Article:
Tuesday 21 April 2015 020

The dessert choices looked very appealing, with multi layers of texture and tastes, and it was quite a difficult decision.  I went with the rhubarb composition, as I felt it was the most seasonal.

The Rhubarb Composition

The Rhubarb Composition

The three layers of macaroon were the star attraction, I think the fruit on the top of the mousse was un-necessary, as there was enough with the rhubarb.  I think a little simplification would have heightened the dish.

The wine accompaniment was a great success, however.

Dessert Wine

Dessert Wine

The sleep quality was helped by the quiet room, and for someone who doesn’t generally sleep well away from home, I had a good nights rest.


  • The Restaurant Staff are very professional and friendly, as was the Duty Manager on that night, who very professionally dealt with a small issue in the room
  • The Room was modern, airy, with incredible views of the lough.
  • The menu in the main restaurant was very reasonably priced both for wine and food, with good choices, and food both tasty and well presented.

And the most important positive for me? The social media person made the stay for me exceptional and personal.  So often people use twitter to complain and moan, or businesses use it to purely sell.  The twitter account for the Hodson Bay hotel makes the brand accessible and customer focused.  Stand up, take a bow @Hodsonbayhotel I’ll be back ,and the family are insisting on coming with me!



A night in the City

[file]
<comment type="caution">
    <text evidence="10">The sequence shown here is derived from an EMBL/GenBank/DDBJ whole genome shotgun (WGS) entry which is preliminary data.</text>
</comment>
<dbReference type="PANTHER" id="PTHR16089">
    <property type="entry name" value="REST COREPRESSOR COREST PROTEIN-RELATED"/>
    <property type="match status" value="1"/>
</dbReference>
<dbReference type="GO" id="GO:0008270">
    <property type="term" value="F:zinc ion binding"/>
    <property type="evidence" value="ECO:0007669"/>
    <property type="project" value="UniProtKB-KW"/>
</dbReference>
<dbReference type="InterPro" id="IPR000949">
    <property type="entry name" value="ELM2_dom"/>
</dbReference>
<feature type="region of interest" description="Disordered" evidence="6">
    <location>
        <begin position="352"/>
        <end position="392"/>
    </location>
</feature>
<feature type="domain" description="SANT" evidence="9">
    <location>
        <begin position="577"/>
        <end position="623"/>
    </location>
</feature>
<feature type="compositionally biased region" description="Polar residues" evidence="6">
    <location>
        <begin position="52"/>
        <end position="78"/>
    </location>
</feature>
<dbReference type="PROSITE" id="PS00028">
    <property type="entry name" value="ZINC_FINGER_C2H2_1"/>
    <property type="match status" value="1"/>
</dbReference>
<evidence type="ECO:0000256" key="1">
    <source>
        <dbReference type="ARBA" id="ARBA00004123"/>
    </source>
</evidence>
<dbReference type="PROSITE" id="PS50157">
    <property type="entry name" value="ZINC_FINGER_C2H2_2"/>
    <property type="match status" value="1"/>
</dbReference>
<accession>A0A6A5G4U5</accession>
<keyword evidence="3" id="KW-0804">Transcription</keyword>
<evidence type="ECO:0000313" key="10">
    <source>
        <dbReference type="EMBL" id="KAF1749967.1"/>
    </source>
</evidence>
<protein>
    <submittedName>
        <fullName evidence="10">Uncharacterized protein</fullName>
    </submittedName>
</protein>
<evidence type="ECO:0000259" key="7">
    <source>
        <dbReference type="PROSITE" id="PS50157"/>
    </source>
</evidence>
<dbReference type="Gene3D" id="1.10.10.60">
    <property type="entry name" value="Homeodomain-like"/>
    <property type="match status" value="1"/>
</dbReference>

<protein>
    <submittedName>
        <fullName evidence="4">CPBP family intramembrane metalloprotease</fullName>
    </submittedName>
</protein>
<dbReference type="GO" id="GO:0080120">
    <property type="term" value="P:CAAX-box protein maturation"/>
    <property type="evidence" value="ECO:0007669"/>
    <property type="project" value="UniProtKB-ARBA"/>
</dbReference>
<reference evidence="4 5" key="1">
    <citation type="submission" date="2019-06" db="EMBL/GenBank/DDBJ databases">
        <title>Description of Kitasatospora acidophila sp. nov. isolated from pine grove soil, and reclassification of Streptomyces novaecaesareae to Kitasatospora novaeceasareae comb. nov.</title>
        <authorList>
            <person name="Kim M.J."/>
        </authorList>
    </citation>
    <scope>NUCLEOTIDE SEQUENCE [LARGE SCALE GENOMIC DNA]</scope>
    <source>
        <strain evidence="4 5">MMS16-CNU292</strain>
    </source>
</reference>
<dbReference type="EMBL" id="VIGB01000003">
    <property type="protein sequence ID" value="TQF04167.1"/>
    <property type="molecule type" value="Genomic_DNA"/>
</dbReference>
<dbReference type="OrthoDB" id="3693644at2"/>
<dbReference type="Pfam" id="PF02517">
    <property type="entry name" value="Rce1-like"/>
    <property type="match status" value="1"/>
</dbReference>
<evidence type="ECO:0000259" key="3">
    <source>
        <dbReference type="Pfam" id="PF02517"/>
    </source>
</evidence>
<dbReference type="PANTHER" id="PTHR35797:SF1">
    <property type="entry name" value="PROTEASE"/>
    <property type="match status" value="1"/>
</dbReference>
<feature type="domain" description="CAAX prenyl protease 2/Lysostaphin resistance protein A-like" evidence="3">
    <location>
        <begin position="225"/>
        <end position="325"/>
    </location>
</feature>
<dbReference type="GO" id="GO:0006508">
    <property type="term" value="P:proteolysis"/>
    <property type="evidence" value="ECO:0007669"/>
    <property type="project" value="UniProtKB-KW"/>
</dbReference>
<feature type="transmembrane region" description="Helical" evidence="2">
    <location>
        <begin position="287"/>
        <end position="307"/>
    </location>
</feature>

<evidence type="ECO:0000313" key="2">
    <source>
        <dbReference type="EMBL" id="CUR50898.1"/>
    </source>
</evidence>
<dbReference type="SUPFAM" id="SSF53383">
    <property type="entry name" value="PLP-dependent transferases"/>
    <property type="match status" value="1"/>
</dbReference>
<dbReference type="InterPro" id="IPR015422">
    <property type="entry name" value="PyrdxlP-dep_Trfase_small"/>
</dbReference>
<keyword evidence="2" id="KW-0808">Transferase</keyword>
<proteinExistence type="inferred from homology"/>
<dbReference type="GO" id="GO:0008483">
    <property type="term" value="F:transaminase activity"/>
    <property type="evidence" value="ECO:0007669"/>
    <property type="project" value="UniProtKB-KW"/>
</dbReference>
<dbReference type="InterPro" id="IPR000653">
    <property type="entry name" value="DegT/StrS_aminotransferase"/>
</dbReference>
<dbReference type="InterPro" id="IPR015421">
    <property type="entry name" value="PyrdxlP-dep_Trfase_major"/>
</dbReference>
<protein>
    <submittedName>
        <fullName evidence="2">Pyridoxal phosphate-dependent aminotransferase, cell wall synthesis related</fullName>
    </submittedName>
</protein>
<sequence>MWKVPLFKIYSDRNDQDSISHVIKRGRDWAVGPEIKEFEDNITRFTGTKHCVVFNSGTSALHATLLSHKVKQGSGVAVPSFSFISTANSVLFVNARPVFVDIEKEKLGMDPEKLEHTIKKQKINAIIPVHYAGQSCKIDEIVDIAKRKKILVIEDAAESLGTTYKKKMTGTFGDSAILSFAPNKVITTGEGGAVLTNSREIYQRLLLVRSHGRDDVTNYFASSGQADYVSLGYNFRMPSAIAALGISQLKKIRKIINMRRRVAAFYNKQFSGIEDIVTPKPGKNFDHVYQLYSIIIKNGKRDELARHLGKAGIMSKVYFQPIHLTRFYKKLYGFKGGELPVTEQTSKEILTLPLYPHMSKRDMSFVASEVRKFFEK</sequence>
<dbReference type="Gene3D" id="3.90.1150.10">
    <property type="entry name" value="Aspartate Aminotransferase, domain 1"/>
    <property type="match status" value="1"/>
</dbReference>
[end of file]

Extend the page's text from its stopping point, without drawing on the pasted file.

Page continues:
During Wine Lecture, our esteemed lecturer, Colm McCan mentioned he was attending the “Variations on a theme ” night in Jacques, Oliver Plunkett Street, as part of the International Wine and Food Society launch of their 2015 calendar.  He was looking to bring some students in to see what it was all about.

Jane Murphy from Ardsallagh Cheese spoke about her business, how she got started, and how it expanded.  She is passionate about her product, and not afraid of sticking to her guns, and doing it her way.

First Tasting plate of Ardsallagh Cheese

First Tasting plate of Ardsallagh Cheese

She was absolutely perfect to talk about, and showcase her cheese on the five tastes.  On one course we had the cheese with a kind of cooked potato and beetroot mash/ pancake.  The little bit of chilli on top helped lighten this dish.  The lamb chop was beautifully cooked and the addition of the goats cheese did not make the dish too much which was surprising.

My favourite was the sweet course, it was so simple.  Some slightly sweetened and seasoned with vanilla cheese, stuffed into a date, on top of a round of blood orange.  The colours, textures and flavours were so good we were practically begging for more.  We also found a bottle of this wine on the menu.  And were delighted!